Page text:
I spent an evening photographing dance classes for the Chronicle of Higher Education at Simmons College, one of the Colleges of the Fenway, for a story about colleges sharing costs across institutions to provide more services and classes to students. The participants in these tap and jazz classes are students from the 6 separate colleges that make up the the Colleges of the Fenway consortium.
This was one of the most challenging shoots I've had in recent memory. It was a bit like covering a sport without goals or out-of-bounds in a poorly lit room: there was no way to anticipate the action and no safe spot to put my lights. Tap dancing in an enclosed space is also incredibly loud, so it was difficult to direct the portrait I needed to take.
Thanks as always to Erica at the Chronicle for another great assignment.
A big thank you to Paul at Time magazine for his continued support for my work throughout the New Hampshire primary. He hired me for the final two days of the primary to follow around last-place Republican nominee Jim Gilmore, the former governor of Virginia. It was a quirky but fascinating story, and I'm really happy with how it turned out.
You can see the full story on Time's website: Finishing Last: A Day in the Life of Presidential Candidate Jim Gilmore.
A few weeks ago I got a call from the New York Times to photograph the late-night scene in Boston's Fenway area, focusing especially on The Verb hotel and the late-night crowd at Tasty Burger's outdoor window. It was a fun shoot and a great chance to explore a part of the city that I don't spend much time in.
You can see the article and a few of my pictures here: Fenway Park’s Neighborhood Changes, but Keeps Its Character
For Labor Day for MIT's News Office, I photographed a handful of custodians in the school's Department of Facilities. I've really shot against a backdrop and I had about 45 minutes to photograph 11 people before they clocked out after a night shift, so the project was a wonderful challenge. We chose a simple white background to emphasize the faces and personality across the diverse staff.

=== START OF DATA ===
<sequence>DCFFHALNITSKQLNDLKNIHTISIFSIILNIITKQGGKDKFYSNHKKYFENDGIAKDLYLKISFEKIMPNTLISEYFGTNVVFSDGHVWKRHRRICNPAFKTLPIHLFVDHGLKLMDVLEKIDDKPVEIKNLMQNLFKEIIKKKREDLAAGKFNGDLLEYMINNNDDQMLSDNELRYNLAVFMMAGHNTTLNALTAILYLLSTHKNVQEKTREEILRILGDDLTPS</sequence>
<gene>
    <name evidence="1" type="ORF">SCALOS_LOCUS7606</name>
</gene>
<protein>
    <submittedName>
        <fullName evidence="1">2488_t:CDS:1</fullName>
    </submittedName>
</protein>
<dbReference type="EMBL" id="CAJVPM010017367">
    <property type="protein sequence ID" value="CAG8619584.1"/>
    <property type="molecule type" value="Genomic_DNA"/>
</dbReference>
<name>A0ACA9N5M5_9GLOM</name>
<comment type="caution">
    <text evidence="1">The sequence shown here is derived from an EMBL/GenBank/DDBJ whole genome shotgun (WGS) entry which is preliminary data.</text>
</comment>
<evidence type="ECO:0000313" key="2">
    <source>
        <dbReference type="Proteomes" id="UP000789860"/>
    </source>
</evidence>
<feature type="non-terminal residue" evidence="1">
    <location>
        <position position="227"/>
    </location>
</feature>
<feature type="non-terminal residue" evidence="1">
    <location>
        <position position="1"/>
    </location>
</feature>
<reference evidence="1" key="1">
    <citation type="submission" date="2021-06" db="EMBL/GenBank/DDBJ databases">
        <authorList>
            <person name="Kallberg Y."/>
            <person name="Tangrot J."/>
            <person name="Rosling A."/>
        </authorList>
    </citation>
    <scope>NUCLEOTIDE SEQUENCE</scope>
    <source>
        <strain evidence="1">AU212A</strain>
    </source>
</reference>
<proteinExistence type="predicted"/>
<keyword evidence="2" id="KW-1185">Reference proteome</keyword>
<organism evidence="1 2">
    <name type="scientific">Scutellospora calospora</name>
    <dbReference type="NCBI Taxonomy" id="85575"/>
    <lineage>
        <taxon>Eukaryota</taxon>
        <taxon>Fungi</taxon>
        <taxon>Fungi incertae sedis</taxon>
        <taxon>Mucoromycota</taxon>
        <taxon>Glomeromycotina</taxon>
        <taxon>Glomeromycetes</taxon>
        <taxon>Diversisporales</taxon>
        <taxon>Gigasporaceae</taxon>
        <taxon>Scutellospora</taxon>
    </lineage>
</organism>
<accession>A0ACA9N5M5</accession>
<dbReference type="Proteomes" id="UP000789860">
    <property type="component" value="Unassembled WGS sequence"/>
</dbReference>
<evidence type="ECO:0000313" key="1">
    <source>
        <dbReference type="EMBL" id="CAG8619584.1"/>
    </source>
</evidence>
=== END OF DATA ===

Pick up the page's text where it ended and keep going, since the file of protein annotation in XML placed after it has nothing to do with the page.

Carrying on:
The images ended up as MIT's homepage for the Labor Day weekend.
I had a couple of days in Xian, China, in between trips to Chongqing, Yan'an, and Pingliang last year. It was brutally hot, but I tried to get out and explore for at least a few hours each day. The town's a common stop on the tourist route; the Terracotta Warriors were found not far outside the city.
But on this visit, I decided to spend my time mostly outside the city walls in the growing outer districts where people live. I went to out-of-the-way parks, took subways and buses to the ends of their lines, ducked into alleyway markets, found small temples not listed in tourguides, and otherwise just tried to go to places where a tourist might not have reason to go.
I'm fascinated by tourism, especially in China. So last summer, I jumped at the chance to go to Hua Shan (Mount Hua), one of China's five great mountains. It's a little ways outside of Xian, Shaanxi Province, and it's full of tourists, photo hawkers, and workers carrying heavy loads up what seem like indefinite staircases. Most skip the stairs and just take a cable car to the top where they can check out temples and hazy views of surrounding peaks and farmland.
The group I was with was on a fast schedule, so I could only visit one of the 5 peaks at Hua Shan in the hour we were on top, and unfortunately I didn't get anywhere close to the infamous plank path.